NAUGATUCK — Borough sports enthusiasts hoping for new fields have some new information about potential sites to chew on.
Municipal engineer Jim Stewart and his department, under the direction of Mayor Bob Mezzo, have come up with a system that ranks borough-owned and privately-owned sites in terms of their viability for development into much-sought-after athletic fields.
The sites were rated on a scale of one to five over 15 criteria, including availability, access, parking, environmental impact, neighborhood impact, and access to emergency services. A rating of five signifies optimum conditions for development in that category.
The unweighted rating is a sum of all 15 ratings, plus the number of fields for which there is space at that site. Stewart also provided his a recommended engineering rank based on the varying weights of different criteria.
The number one recommended borough-owned site, Fawn Meadow, located off the Mulberry Street cul-de-sac, scored poorly in only one category—neighborhood impact. This criterion was judged based on how many houses are within a 250-foot radius of the site. In Fawn Meadow’s case, there are several properties directly bordering the site.
The ratings are summarized in the graphic above.
Due to the size of the original chart, the data is abridged and the nine best sites, according to Stewart, are shown. Note that although the Gunntown Road site is ranked number four among borough-owned sites, recent legislation has precluded its development into an active recreational facility.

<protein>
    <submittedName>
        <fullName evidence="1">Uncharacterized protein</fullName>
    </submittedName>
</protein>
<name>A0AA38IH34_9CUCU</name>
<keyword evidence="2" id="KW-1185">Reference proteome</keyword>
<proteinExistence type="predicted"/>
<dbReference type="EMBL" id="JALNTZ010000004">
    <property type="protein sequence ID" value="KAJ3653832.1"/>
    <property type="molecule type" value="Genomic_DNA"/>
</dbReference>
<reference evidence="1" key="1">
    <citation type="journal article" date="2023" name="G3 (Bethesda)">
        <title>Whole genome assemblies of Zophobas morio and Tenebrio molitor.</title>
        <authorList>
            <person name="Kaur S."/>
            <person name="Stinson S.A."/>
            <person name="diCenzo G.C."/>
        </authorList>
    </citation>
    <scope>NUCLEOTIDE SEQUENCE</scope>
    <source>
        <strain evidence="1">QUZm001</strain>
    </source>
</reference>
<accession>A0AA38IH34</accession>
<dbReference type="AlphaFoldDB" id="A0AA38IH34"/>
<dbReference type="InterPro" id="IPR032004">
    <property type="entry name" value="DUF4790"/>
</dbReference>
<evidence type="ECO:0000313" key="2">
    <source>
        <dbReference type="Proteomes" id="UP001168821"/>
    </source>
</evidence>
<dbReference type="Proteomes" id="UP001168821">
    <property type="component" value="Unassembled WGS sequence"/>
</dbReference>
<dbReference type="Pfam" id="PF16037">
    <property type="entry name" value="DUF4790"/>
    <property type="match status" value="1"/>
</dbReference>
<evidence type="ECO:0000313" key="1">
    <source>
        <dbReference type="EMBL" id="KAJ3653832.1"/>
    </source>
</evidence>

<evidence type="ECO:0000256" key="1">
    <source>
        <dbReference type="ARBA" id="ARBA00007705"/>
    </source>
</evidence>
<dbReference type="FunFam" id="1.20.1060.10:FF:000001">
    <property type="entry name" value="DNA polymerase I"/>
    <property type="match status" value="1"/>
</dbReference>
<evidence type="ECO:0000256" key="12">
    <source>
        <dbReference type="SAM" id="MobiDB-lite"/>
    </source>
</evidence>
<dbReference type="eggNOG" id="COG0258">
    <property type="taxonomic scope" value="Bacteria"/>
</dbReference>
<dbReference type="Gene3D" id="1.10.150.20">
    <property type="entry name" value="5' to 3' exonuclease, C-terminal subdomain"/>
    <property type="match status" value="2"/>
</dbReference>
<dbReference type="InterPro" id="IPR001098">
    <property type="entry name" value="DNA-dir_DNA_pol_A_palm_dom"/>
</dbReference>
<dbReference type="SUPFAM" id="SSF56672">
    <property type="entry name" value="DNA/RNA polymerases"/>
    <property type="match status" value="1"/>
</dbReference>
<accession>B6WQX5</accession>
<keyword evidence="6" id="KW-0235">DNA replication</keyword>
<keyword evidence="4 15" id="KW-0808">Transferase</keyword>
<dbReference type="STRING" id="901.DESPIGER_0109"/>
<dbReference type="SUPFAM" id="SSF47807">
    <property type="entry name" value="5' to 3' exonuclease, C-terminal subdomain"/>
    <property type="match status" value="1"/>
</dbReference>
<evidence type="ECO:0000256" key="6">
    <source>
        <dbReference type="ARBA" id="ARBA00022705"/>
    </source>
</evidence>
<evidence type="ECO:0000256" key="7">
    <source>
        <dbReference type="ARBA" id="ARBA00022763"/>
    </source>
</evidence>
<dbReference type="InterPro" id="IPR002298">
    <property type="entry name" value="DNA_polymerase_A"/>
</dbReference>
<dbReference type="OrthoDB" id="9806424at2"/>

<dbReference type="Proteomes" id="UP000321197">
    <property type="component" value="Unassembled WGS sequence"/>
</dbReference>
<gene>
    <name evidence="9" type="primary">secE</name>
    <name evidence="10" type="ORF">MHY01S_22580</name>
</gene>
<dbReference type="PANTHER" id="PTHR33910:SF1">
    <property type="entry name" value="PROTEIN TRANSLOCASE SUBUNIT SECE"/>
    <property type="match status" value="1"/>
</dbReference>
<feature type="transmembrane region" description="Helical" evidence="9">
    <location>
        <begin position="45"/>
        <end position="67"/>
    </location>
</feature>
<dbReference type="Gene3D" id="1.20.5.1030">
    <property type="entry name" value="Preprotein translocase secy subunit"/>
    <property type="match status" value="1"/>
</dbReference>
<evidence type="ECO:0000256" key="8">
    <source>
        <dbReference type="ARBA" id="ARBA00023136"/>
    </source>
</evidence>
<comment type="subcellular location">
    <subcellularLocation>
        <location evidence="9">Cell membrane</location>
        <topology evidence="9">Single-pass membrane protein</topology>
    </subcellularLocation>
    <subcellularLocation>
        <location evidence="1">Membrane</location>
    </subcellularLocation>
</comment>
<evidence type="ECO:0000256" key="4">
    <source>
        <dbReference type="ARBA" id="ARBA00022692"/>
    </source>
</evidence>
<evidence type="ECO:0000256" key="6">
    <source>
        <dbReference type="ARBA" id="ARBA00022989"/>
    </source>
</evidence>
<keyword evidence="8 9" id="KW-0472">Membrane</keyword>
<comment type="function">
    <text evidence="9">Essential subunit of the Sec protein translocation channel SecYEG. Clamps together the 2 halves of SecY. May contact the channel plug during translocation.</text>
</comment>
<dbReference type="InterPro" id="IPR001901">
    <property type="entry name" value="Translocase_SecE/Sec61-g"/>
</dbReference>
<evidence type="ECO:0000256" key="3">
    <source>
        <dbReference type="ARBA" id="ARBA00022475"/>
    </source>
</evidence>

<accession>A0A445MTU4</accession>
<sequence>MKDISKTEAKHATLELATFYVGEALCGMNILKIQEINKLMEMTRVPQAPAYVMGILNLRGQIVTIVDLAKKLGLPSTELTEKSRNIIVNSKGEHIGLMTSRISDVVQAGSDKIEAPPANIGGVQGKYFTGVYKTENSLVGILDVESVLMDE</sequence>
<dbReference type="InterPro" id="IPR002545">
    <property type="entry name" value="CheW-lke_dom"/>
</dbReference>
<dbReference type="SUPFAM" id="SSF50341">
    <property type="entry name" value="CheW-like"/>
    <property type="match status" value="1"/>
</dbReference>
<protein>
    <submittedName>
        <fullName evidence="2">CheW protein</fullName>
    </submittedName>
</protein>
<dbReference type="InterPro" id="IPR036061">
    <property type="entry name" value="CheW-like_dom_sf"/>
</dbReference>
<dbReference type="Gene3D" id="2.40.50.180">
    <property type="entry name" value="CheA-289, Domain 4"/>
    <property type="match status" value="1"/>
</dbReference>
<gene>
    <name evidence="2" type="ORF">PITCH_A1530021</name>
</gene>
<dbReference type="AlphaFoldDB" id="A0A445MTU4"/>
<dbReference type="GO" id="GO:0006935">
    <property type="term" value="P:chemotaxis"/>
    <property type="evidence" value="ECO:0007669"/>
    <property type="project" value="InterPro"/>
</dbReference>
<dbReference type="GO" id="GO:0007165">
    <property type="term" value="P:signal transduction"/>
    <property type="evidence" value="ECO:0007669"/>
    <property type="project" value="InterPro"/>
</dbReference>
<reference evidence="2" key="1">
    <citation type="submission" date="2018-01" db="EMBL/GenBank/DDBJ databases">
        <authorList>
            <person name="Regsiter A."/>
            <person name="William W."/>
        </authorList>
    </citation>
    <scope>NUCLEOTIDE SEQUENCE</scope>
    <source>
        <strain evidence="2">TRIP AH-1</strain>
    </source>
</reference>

Naugatuck organized sports have long felt the effects of a field shortage. Bill Brown, president of Naugatuck Youth Soccer, said the league needs at least three more full-sized fields to operate at optimum cost-efficiency.
Though the borough has more than two dozen athletic fields, they need resting, just as strikers, midfielders, quarterbacks and linebackers do. Without a sufficient rest period between uses, fields fall into disrepair—when a field reaches a certain point, it becomes unsafe to practice or play on and cannot be used—and when fields cannot be adequately rested, they cost more to maintain.
Mezzo intends to find a viable solution to Naugatuck’s field shortage problem—and Jim Stewart’s ranking of natural grass fields is only the first step in one approach. Stewart will meet with Mezzo and local sports leaders next month after examining four sites in greater detail—the Fawn Meadow site, Apple Estates, Cross Street School, and Country Hollow Estates. At that point, the borough will evaluate the required construction to see what could be kept in-house.
Mezzo has advocated artificial turf at both the high school and the Breen/Rotary fields. Funding has been a major stopping block to this approach—Mezzo said “sitting around waiting for turf funding wouldn’t be prudent when we could be exploring other avenues”—and through the natural grass site evaluation program, the borough is investigating other options. Mezzo said the turf program and the natural grass evaluation program are working “concurrently” with one another.
“We want to make sure whatever we do about the fields meets long-term needs,” Mezzo said Thursday.